17.Additional comments on scaling symmetry can be found in T. H. Boyer, “Scaling symmetries of scatterers of classical zero-point radiation,” J. Phys. A: Math. Theor. 40, 9635–9642 (2007).http://dx.doi.org/10.1088/1751-8113/40/31/031
18.See, for example, Ref. 15, p. 137.
19.Discussion of random radiation in terms of random phases can be found in S. O. Rice, “Mathematical analysis of random noise,” in Selected Papers on Noise and Stochastic Processes, edited by N. Wax (Dover, New York, 1954), p. 138.
20.See, for example, Ref. 1, p. 339.
21.See, for example, T. H. Boyer, “The classical vacuum,” Sci. Am. 253 (2), 70–78 (1985).http://dx.doi.org/10.1038/scientificamerican0885-70
22.This divergence is termed the “infrared divergence” in two-dimensional massless scalar fields in Minkowski spacetime. See S. R. Coleman, “There are no Goldstone bosons in two dimensions,” Commun. Math. Phys. 31, 259–264 (1973).http://dx.doi.org/10.1007/BF01646487
23.S. A. Fulling and P. C. W. Davies, “Radiation from a moving mirror in two dimensional space-time: Conformal anomaly,” Proc. R. Soc. London, Ser. A 348, 393–414 (1976), p. 407.http://dx.doi.org/10.1098/rspa.1976.0045
24.R. C. Tolman, Thermodynamics and Cosmology (Dover, New York, 1987), p. 318;
24.R. C. Tolman and P. Ehrenfest, “Temperature equilibrium in a static gravitational field,” Phys. Rev. 36, 1791–1798 (1930).http://dx.doi.org/10.1103/PhysRev.36.1791
25.See, for example, M. D. Greenberg, Advanced Engineering Mathematics, 2nd ed. (Prentice Hall, Upper Saddle River, 1998), Sec. 17.7;
25.J. Mathews and R. L. Walker, Mathematical Methods of Physics, 2nd ed. (Benjamin/Cummins, Reading, 1970), pp. 264 and 338.
26.I. S. Gradshteyn and I. M. Ryzhik, Tables of Integrals, Series, and Products (Academic, New York, 1965), p. 494. The desired integral is .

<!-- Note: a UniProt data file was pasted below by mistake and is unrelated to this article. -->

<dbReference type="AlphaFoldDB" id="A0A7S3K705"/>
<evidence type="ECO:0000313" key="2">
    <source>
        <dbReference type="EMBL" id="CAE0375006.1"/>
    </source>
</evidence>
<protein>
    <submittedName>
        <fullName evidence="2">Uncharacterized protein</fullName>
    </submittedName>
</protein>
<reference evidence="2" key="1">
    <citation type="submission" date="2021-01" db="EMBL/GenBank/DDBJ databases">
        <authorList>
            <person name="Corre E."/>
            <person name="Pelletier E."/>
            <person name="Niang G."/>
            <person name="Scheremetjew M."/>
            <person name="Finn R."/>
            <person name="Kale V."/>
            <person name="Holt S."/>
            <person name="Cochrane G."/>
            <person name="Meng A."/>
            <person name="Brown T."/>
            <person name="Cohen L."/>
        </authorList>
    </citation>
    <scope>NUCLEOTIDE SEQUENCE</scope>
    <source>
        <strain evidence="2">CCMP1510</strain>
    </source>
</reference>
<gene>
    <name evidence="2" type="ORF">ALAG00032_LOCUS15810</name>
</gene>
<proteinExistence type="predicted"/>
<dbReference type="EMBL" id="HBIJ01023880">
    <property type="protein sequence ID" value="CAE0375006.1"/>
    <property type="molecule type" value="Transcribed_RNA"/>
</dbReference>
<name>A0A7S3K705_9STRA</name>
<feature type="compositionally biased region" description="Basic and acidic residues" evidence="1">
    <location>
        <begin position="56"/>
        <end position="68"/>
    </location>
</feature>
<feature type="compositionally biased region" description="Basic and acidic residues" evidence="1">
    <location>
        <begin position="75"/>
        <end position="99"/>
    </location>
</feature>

27.In classical physics, the blackbody radiation spectrum follows from the structure of relativistic spacetime. It appears that thermal radiation in a static spacetime coordinate system is the one-parameter spectrum of isotropic random classical radiation obtained from the scale-invariant spectrum of zero-point radiation by the time-dilating conformal transformation that preserves the wave equation and carries radiation normal modes into normal modes.
28.See, for example, Ref. 2, p. 12.
29.T. H. Boyer, “Equilibrium of random classical electromagnetic radiation in the presence of a nonrelativistic nonlinear electric dipole oscillator,” Phys. Rev. D 13, 2832–2845 (1976);http://dx.doi.org/10.1103/PhysRevD.13.2832
29.T. H. Boyer,“Statistical equilibrium of nonrelativistic multiply periodic classical systems and random classical electromagnetic radiation,” Phys. Rev. A18, 1228–1237 (1978).http://dx.doi.org/10.1103/PhysRevA.18.1228
30.T. H. Boyer, “Blackbody radiation and the scaling symmetry of relativistic classical electron theory with classical electromagnetic zero-point radiation,” Found. Phys. 40, 1102–1116 (2010).http://dx.doi.org/10.1007/s10701-010-9436-0
31.P. C. W. Davies, “Scalar particle production in Schwarzschild and Rindler metrics,” J. Phys. A 8, 609–616 (1975).http://dx.doi.org/10.1088/0305-4470/8/4/022
32.See the recent review by L. C. B. Crispino, A. Higuchi, and G. E. A. Matsas, “The Unruh effect and its applications,” Rev. Mod. Phys. 80, 787–838 (2008).http://dx.doi.org/10.1103/RevModPhys.80.787
33.Connections between the classical and quantum treatments are described by T. H. Boyer, “Classical and quantum interpretations regarding thermal behavior in a coordinate frame accelerating through zero-point radiation,” e-print arXiv:1011.1426.